Triage for 10,000 Tortoises
Radiated tortoises (Astrochelys radiata) are found only in Madagascar and are listed as critically endangered by the IUCN. Their intricate radiating star carapacial pattern has made them vulnerable to wildlife poaching for human consumption, traditional medicine, and the illegal pet trade. In April, over 10,000 Radiated tortoises were seized in a raid in Madagascar: one of the largest ever reported chelonian confiscations. A veterinary team was immediately dispatched from the Bronx Zoo to facilitate this mammoth rescue effort.

Ocean Wonders: Sharks!
“Ocean Wonders: Sharks!” at the New York Aquarium opened to the public on June 30. Over the past year our health team has received, examined, and performed quarantine processes on 43 sharks, 26 rays, and approximately 1,000 fishes for the exhibit. Moving the larger sharks requires many people, coordination of their activities, and specialized equipment such as stretchers and cranes to accomplish the move safely:

Hammer-headed Mysteries in the Congo

In addition to causing horrific disease in humans, Ebolaviruses are a significant threat to great apes in Africa; scientists estimate infected populations of great apes have mortality rates above 90%. The fascinating hammer-headed fruit bat (Hypsignathus monstrosus) is suspected to be an asymptomatic reservoir for Ebola viruses and our team is investigating their role in the virus' ecology.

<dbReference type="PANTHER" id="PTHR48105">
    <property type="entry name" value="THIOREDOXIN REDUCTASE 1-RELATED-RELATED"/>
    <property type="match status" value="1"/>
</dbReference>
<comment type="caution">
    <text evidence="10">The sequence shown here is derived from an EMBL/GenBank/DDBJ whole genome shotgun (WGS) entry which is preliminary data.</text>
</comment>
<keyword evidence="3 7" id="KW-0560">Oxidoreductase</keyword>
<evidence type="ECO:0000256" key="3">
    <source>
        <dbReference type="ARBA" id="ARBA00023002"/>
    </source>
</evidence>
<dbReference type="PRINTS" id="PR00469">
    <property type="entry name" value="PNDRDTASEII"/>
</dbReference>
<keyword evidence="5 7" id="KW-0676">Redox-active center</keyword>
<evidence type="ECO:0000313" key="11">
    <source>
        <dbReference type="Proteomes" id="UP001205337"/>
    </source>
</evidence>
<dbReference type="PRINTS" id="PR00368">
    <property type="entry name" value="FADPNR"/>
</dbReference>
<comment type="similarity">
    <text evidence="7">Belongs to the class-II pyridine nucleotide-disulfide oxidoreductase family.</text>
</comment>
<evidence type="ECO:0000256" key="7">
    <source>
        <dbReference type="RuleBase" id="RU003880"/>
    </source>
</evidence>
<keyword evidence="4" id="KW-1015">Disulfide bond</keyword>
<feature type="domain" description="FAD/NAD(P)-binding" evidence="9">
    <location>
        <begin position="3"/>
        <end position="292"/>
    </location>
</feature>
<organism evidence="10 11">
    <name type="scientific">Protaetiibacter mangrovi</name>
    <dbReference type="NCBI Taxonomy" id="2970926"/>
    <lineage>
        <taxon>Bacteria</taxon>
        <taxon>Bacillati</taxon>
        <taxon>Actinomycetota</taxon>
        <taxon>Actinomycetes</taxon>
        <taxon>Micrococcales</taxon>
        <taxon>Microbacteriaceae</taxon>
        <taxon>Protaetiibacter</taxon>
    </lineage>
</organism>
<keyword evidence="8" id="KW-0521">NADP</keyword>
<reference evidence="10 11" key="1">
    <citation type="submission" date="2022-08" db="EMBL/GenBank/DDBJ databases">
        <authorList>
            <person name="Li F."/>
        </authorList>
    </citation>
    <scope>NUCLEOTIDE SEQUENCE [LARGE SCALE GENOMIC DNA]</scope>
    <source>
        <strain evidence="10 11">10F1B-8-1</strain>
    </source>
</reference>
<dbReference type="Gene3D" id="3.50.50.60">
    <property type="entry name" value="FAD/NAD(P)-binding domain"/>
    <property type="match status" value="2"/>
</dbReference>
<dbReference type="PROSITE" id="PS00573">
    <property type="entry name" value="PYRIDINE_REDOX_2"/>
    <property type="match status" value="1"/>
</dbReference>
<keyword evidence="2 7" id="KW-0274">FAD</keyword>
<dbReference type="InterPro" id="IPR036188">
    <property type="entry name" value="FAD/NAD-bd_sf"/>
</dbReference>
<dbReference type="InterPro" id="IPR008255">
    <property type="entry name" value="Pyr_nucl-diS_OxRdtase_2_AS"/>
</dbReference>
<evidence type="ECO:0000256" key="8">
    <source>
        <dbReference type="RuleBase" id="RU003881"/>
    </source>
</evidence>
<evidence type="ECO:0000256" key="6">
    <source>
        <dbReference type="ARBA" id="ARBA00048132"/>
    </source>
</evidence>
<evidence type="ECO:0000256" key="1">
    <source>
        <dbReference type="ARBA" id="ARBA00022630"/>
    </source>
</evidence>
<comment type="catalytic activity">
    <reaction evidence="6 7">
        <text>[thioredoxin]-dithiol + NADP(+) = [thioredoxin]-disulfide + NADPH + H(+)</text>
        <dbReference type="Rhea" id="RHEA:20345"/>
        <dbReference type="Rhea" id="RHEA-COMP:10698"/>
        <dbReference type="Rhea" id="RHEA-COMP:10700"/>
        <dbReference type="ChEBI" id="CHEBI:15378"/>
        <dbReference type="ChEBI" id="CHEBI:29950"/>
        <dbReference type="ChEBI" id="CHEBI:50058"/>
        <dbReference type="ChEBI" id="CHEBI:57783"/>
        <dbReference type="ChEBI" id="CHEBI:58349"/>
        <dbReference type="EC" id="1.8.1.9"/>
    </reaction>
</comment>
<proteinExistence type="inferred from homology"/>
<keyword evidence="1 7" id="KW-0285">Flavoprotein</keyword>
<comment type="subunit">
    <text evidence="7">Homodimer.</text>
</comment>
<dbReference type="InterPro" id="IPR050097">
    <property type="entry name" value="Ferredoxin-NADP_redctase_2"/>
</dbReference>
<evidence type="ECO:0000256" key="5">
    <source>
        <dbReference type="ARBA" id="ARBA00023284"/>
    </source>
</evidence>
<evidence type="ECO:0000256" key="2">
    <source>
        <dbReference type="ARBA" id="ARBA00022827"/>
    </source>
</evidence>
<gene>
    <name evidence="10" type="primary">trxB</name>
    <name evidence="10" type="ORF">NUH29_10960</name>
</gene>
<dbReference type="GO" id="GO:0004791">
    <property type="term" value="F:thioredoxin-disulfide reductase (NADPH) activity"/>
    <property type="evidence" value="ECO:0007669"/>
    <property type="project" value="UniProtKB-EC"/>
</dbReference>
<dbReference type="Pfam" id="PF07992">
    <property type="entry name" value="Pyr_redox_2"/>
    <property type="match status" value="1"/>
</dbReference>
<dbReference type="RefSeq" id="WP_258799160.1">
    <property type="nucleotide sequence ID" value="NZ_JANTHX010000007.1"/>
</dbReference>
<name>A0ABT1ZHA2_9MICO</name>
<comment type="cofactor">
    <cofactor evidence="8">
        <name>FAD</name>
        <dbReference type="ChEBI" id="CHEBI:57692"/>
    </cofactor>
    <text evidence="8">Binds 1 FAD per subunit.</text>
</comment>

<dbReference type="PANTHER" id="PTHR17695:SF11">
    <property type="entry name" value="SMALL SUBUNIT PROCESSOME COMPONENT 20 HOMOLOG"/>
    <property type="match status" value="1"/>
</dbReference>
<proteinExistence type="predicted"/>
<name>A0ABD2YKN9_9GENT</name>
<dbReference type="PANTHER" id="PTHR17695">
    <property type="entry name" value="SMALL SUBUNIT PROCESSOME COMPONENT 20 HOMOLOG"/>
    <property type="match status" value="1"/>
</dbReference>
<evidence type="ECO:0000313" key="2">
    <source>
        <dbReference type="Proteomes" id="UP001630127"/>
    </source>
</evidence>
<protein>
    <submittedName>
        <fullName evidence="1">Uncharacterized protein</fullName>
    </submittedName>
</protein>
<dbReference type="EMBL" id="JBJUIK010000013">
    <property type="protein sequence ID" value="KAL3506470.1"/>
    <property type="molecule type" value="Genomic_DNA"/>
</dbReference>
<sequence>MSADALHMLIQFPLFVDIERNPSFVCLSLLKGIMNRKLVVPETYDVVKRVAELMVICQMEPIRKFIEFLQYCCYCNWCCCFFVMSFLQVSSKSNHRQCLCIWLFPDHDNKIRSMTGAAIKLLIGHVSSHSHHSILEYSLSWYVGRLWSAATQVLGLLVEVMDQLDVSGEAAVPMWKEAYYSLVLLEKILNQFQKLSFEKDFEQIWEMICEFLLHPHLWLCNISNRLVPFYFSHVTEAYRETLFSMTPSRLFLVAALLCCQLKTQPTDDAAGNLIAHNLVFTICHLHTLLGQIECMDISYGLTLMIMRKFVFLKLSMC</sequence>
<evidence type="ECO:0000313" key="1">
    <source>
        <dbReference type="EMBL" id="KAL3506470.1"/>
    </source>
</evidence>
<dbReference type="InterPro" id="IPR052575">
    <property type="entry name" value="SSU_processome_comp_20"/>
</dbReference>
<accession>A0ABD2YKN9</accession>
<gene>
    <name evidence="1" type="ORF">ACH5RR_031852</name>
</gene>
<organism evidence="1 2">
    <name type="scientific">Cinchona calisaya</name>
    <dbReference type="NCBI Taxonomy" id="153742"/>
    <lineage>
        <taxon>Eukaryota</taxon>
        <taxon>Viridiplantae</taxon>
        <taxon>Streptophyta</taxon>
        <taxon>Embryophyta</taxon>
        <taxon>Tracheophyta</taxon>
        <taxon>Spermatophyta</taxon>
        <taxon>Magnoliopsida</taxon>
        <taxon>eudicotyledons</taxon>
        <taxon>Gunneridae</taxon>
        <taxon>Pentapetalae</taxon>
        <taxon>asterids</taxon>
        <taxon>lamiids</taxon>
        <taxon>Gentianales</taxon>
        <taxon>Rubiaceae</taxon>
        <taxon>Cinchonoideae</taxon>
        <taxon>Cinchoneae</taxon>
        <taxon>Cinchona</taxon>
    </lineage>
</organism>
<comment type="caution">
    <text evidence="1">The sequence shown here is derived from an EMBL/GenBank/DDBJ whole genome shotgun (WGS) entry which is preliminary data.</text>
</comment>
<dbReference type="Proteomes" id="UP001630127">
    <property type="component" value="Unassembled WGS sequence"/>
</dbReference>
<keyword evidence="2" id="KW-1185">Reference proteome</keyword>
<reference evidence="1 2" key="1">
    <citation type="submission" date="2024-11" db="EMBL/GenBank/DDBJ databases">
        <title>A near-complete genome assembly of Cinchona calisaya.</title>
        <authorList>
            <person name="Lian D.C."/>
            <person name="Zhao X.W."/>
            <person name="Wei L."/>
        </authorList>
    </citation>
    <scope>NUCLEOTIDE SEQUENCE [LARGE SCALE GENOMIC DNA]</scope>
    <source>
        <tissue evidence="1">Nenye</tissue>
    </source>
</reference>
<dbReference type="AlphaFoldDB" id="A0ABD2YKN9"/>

Using E-DNA to Find Endangered Species
Animals shed DNA into the environment in the form of urine, feces and skin cells: so called Environmental DNA or E-DNA. WCS is merging novel E-DNA detection technologies to search for one of the world’s rarest turtles: the Yangtze giant softshell turtle ( Rafetus swinhoei ), only four of which are known to exist.  

One World - One Health TM Website
The WCS Health Programs have a new website where you can learn more about our global initiatives, training opportunities and the wild animal species we work with, from the New York zoological parks and aquarium to the arid grasslands in Central Asia, the humid rainforests of the Congo and beyond.

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The Wildlife Conservation Society was among the first zoos in the world to have full time veterinary care for their animals, with a clinician and pathologist hired in 1903 and a zoo animal hospital opening at the Bronx Zoo in 1916. We were also one of the first conservation organizations with a dedicated team of wildlife veterinarians deployed around the world to address the health of free ranging wildlife and problem-solve at the wildlife / domestic animal / human health and livelihoods interface, all underpinned by a foundation of environmental stewardship.
To learn how to support the  One World - One Health  portfolio at WCS, please contact Dr. Chris Walzer at or Dr. Paul Calle at .

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Photo Credits- WCS (WCS Wildlife Health Programs website); Daniel Rosengren/ Frankfurt Zoological Society (kulan release); Dr Iman Memarian (wildlife disease guide); Sitha Som/ WCS (Batagur)